Library of Congress rips 25 new entries to the National Recording Registry… but at what BIT-RATE?!?

Library of Congress rips 25 new entries to the National Recording Registry... but at what BIT-RATE?!?

Now that Facebook is a publicly traded company and wealth and prosperity have officially returned to every corner of the U.S.A., the government can get back to more important things, like putting together a killer mix tape for tomorrow’s Thirsty Thursday flippy cup party in the Library of Congress basement. Or, to put it a completely different way, the Library of Congress announced the addition of 25 new “cultural, artistic and/or historical treasures” to its National Recording Registry of, y’know, “cultural, artistic and/or historical treasures.” See, under the terms of something called the “National Recording Preservation Act of 2000,” the Library’s National Recording Preservation Board (NRPB) is tasked with selecting 25 recordings each year that are “culturally, historically, or aesthetically significant” and are at least 10 years old (you’ll get ‘em next year, The Postal Service!). In addition to shaming the fuck out of our lame TMT mix tapes about whatever boyfriend you can’t get over, this year’s party-starting list of entries brings the total number of recordings to 350. And yes, naturally, any piece of music not included among these 350 is a complete piece of Communist shit.

“America’s sound heritage is an important part of the nation’s history and culture and this year’s selections reflect the diversity and creativity of the American experience,” says great-name-having librarian James H. Billington. “These songs, words and natural sounds must be preserved for future generations.” And, pray tell, just what songs, words, burps, and farts is he talking about? Well, they range from Thomas Edison’s 1888 recording of “Twinkle Twinkle Little Star” and some significant 1930s interviews compiled under the title “Voices from the Days of Slavery” to more modern Ameri-jams like Booker T. & the MG’s “Green Onions,” Donna Summer’s “I Feel Love,” Prince’s “Purple Rain,” and Sugarhill Gang’s “Rapper’s Delight.” Check out the entire list (ordered chronologically) below, read more about the individual entries here, and nominate your old high school punk band for next year here. (Mine was called Your Mother For $ale. Fingers crossed!)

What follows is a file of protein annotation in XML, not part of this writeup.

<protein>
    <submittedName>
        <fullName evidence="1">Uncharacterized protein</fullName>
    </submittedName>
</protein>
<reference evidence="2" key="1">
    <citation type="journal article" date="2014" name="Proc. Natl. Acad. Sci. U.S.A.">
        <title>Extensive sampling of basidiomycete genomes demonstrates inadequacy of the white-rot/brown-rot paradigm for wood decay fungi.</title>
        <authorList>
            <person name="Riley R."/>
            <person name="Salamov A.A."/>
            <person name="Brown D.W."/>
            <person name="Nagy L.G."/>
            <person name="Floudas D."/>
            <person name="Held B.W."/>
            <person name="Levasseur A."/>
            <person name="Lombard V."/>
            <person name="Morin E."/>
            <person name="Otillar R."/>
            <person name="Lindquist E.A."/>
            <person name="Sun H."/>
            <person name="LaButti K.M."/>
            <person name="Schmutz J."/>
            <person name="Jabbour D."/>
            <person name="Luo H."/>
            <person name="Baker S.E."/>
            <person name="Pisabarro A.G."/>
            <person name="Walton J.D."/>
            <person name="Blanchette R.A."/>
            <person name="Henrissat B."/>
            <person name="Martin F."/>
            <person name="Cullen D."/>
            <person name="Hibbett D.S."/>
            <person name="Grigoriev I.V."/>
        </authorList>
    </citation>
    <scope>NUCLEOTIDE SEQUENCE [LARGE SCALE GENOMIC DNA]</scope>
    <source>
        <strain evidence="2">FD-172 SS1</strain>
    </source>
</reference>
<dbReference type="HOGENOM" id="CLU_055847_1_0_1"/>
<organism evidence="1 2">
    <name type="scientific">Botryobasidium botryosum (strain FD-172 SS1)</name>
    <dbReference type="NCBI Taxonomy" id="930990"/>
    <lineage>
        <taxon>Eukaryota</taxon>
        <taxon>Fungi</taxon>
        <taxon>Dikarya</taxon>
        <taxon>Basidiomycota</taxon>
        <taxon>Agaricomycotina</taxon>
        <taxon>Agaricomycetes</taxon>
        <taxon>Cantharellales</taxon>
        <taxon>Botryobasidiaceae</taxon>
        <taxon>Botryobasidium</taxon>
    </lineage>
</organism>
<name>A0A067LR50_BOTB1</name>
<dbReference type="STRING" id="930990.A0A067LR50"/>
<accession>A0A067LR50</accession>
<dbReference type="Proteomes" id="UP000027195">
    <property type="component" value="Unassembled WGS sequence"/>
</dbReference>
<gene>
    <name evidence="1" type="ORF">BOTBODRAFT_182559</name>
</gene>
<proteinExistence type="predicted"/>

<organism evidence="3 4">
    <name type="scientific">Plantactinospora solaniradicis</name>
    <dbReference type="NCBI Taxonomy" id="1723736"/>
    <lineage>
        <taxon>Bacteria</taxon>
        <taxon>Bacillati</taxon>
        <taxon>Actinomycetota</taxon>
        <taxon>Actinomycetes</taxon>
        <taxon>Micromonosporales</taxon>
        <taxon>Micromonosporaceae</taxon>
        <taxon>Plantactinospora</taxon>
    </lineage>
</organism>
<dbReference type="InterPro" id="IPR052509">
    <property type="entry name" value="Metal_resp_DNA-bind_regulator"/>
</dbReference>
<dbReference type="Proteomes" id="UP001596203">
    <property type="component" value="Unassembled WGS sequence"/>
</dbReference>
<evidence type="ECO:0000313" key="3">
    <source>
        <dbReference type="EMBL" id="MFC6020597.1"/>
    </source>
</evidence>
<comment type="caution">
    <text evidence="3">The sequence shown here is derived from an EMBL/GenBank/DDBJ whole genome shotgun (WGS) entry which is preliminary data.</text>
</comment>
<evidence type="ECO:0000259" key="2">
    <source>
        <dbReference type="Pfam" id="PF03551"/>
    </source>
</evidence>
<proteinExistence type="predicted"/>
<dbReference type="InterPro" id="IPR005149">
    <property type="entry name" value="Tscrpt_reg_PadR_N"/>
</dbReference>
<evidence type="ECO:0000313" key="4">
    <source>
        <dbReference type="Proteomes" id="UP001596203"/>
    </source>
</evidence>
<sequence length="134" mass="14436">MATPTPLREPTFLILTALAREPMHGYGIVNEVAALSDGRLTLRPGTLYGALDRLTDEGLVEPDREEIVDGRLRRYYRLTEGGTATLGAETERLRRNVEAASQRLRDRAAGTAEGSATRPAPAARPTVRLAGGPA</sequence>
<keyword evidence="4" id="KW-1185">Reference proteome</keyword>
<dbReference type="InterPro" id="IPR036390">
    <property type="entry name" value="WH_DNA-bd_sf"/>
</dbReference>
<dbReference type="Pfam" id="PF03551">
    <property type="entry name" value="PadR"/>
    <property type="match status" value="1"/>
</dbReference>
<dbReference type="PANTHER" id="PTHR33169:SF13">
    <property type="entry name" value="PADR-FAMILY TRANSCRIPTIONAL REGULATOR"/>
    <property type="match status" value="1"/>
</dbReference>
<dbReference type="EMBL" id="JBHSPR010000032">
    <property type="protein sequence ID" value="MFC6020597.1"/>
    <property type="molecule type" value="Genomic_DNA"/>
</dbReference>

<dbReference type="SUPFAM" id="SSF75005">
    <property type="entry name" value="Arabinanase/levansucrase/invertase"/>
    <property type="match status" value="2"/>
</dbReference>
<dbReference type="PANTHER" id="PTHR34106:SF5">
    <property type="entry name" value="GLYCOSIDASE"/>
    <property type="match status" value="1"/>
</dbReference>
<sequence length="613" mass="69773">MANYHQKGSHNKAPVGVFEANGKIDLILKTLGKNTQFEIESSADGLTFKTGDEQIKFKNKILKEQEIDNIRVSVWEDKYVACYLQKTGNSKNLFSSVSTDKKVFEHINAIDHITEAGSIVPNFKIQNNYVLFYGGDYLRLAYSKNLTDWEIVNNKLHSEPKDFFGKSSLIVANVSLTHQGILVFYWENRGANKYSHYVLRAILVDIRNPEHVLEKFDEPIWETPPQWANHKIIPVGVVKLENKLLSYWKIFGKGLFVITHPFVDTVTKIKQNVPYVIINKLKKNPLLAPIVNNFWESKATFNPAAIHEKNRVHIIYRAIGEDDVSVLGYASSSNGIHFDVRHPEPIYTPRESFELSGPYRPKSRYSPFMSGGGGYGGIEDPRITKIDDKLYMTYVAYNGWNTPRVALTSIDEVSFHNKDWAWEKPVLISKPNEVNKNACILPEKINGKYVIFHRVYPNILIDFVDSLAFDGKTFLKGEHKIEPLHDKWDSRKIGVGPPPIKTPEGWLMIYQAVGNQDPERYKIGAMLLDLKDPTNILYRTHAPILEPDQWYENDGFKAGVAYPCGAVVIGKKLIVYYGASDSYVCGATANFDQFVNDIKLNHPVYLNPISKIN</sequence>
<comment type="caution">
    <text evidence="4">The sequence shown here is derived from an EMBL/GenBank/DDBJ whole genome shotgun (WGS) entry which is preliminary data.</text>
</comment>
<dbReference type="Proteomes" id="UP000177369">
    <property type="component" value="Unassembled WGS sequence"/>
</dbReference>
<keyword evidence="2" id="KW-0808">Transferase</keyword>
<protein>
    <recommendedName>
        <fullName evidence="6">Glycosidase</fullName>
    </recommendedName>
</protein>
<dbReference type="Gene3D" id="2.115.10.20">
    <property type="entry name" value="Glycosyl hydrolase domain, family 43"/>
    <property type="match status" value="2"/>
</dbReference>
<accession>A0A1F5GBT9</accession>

2012 National Recording Registry (in chronological order)

01. Edison Talking Doll cylinder (1888)
02. “Come Down Ma Evenin’ Star,” Lillian Russell (1912)
03. “Ten Cents a Dance,” Ruth Etting (1930)
04. “Voices from the Days of Slavery,” Various speakers (1932-1941 interviews; 2002 compilation)
05. “I Want to Be a Cowboy’s Sweetheart,” Patsy Montana (1935)
06. “Fascinating Rhythm,” Sol Hoopii and his Novelty Five (1938)
07. “Artistry in Rhythm,” Stan Kenton & and his Orchestra (1943)
08. Debut performance with the New York Philharmonic, Leonard Bernstein (Nov. 14, 1943)
09. International Sweethearts of Rhythm: Hottest Women’s Band of the 1940s (1944-1946)
10. “The Indians for Indians Hour” (March 25, 1947)
11. “Hula Medley,” Gabby Pahinui (1947)
12. “I Can Hear It Now,” Fred W. Friendly and Edward R. Murrow (1948)
13. “Let’s Go Out to the Programs,” The Dixie Hummingbirds (1953)
14. “Also Sprach Zarathustra,” Fritz Reiner and the Chicago Symphony Orchestra (1954, 1958)
15. “Bo Diddley” and “I’m a Man,” Bo Diddley (1955)
16. “Green Onions,” Booker T. & the M.G.’s (1962)
17. “Forever Changes,” Love (1967)
18. “The Continental Harmony: Music of William Billings,” Gregg Smith Singers (1969)
19. “A Charlie Brown Christmas,” Vince Guaraldi Trio (1970)
20. “Coat of Many Colors,” Dolly Parton (1971)
21. “Mothership Connection,” Parliament (1975)
22. Barton Hall concert by the Grateful Dead (May 8, 1977)
23. “I Feel Love,” Donna Summer (1977)
24. “Rapper’s Delight,” Sugarhill Gang (1979)
25. “Purple Rain,” Prince and the Revolution (1984)

• Library of Congress: http://www.loc.gov/index.html

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